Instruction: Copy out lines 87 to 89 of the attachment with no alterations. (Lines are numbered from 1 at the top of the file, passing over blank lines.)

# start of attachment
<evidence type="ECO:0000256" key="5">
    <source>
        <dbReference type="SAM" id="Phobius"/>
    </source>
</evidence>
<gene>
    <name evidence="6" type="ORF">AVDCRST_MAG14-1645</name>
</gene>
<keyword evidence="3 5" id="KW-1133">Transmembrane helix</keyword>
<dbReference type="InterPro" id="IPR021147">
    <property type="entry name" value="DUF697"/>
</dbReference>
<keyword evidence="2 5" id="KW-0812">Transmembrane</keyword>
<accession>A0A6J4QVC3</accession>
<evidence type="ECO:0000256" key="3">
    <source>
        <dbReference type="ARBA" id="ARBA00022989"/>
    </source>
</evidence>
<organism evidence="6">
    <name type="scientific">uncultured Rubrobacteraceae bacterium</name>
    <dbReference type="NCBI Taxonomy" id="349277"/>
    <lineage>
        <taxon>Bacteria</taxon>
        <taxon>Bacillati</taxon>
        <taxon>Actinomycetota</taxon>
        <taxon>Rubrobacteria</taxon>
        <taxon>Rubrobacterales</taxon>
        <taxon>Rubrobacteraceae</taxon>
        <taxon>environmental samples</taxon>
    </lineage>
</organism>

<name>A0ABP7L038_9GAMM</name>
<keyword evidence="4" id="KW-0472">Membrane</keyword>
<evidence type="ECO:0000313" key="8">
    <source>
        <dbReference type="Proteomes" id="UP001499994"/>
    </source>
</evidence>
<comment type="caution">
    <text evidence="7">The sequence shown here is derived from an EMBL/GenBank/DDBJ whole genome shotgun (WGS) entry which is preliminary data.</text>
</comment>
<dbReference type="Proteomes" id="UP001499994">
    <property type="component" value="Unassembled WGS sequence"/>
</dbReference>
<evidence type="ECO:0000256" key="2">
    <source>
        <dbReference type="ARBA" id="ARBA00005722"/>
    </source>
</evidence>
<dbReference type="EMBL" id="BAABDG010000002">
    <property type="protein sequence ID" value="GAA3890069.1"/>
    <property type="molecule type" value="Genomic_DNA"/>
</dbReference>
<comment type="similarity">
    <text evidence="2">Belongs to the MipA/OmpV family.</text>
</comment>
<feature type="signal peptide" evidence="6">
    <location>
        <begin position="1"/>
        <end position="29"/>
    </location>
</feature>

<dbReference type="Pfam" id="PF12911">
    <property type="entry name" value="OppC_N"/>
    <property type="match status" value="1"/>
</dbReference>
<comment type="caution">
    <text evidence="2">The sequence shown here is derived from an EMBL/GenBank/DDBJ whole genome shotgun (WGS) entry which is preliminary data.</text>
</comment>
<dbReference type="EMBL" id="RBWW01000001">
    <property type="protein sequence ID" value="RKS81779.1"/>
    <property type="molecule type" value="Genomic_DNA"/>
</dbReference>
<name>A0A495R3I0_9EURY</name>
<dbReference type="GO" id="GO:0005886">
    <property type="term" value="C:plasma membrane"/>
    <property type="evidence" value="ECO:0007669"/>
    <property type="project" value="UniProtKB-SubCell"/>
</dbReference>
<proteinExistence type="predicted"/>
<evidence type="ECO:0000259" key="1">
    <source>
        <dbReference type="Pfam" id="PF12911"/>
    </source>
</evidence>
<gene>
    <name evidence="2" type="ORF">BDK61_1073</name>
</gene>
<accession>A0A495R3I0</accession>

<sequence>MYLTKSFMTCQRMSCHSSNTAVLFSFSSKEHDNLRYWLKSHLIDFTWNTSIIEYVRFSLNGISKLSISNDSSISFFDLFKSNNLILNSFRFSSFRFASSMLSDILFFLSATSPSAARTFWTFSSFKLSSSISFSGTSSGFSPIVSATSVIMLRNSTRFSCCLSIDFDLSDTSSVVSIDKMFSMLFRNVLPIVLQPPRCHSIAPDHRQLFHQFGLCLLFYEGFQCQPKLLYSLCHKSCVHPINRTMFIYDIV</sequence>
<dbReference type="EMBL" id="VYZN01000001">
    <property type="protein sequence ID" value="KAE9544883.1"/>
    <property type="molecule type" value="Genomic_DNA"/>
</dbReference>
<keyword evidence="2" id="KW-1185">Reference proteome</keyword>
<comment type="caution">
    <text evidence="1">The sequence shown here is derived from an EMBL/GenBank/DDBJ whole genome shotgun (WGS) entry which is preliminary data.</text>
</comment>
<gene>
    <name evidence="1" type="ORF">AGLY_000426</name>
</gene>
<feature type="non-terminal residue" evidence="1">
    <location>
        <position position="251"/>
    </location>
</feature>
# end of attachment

<gene>
    <name evidence="2" type="ORF">BDK61_1073</name>
</gene>